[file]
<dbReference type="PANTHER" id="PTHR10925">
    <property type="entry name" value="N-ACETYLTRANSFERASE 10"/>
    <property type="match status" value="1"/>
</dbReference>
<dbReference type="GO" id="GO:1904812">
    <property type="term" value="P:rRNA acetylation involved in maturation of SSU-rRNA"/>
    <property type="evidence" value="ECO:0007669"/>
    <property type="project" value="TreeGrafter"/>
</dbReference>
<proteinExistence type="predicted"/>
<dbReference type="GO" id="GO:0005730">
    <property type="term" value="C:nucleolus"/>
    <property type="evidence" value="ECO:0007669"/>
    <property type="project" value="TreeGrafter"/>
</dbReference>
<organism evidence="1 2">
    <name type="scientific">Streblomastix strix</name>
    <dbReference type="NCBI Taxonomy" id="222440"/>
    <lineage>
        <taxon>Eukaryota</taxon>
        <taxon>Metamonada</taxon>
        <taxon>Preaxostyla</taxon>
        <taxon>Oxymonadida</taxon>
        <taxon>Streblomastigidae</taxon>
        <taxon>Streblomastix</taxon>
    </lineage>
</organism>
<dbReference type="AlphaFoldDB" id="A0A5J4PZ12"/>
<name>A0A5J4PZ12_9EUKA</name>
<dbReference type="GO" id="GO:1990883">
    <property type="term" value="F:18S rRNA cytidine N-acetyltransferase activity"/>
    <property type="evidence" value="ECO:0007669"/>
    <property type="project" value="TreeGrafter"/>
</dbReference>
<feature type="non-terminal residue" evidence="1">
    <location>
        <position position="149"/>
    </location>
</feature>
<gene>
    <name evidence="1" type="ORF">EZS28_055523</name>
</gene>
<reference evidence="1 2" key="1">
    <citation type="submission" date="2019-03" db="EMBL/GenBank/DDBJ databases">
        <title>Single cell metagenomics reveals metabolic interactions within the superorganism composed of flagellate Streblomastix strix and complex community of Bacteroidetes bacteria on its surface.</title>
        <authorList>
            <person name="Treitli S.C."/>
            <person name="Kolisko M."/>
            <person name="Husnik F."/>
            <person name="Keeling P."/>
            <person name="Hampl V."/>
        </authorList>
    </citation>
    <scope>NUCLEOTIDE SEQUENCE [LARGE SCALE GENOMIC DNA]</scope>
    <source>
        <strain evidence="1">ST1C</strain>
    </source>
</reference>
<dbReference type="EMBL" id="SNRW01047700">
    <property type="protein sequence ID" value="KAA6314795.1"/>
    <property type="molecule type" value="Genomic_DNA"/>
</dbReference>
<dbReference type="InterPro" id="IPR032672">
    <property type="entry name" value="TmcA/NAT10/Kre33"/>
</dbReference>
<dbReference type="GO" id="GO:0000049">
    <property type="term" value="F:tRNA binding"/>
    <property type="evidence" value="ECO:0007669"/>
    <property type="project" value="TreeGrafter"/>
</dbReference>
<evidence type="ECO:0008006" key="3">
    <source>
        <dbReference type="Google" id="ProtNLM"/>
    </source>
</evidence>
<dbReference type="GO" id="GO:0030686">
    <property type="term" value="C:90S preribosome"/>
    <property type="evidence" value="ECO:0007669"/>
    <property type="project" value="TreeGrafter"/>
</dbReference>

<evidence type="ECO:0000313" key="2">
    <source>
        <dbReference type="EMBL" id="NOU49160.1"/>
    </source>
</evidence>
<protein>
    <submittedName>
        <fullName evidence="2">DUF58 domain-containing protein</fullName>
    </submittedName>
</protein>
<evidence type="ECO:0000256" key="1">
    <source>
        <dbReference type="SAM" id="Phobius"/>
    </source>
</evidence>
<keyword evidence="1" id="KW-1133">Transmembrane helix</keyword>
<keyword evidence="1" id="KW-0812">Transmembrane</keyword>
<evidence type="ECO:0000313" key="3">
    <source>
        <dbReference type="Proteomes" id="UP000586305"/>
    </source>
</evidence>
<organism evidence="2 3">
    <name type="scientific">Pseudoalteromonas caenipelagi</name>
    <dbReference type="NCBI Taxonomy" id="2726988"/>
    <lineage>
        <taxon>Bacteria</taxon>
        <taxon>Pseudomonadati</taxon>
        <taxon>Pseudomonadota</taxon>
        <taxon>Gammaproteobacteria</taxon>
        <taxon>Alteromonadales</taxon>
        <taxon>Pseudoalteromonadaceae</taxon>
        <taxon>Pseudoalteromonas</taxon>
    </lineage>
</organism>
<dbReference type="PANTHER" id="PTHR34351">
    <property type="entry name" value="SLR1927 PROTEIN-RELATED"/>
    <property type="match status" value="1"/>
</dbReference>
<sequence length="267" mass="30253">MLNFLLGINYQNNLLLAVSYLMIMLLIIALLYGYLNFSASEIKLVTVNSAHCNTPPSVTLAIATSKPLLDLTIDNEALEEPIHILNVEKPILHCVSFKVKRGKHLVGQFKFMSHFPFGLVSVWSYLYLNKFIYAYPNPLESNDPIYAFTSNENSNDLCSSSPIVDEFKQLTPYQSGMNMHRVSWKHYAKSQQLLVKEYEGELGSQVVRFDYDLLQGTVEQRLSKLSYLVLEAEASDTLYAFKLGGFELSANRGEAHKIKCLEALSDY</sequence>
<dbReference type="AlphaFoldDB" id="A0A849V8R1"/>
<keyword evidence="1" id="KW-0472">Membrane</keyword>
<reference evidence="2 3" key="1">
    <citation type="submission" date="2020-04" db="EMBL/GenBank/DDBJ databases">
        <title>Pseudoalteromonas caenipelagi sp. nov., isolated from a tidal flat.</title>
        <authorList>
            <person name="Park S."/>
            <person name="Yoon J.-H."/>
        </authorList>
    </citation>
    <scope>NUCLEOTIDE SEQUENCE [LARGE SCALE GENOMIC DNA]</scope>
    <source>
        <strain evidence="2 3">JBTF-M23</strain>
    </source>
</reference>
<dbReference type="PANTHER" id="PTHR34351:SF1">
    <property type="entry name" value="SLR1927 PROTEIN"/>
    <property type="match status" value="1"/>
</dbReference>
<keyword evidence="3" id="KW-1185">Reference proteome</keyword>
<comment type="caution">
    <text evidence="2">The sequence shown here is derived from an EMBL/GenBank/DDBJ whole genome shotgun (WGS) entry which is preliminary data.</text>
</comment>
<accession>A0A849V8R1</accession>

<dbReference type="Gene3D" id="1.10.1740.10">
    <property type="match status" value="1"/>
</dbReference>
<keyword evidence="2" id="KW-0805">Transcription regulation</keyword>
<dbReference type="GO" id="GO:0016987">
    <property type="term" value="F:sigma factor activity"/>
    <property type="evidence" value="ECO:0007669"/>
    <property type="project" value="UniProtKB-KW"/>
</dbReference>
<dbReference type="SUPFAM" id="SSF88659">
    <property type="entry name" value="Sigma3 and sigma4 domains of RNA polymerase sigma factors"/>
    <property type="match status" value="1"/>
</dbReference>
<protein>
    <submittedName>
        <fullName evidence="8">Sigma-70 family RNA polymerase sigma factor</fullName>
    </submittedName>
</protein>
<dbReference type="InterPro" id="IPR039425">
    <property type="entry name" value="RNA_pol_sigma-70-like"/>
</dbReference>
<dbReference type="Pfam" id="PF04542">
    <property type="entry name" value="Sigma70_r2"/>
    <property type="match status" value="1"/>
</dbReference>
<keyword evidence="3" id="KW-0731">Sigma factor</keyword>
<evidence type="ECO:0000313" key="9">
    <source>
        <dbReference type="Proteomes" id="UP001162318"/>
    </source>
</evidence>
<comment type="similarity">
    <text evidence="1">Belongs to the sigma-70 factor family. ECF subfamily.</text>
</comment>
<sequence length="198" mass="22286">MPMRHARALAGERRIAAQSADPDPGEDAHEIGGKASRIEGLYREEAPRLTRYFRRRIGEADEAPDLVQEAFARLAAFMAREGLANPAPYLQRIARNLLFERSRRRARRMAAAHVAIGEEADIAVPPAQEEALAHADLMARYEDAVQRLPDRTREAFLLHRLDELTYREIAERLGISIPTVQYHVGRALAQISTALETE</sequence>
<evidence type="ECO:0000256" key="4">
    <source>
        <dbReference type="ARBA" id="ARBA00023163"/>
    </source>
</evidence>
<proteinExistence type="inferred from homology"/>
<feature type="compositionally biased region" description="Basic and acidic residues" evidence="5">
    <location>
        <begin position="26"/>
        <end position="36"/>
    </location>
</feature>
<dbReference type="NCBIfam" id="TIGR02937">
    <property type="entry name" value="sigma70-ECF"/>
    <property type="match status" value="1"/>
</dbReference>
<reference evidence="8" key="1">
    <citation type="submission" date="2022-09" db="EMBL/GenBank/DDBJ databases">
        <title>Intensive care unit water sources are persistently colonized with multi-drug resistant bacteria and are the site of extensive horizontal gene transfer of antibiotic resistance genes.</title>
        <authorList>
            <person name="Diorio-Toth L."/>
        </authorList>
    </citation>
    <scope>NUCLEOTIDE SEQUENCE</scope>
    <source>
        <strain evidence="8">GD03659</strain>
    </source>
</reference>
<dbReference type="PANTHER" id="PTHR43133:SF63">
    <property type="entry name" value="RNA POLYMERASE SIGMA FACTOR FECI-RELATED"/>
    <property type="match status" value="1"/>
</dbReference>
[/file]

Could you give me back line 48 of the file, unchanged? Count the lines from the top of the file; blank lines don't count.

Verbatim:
            <person name="Kolisko M."/>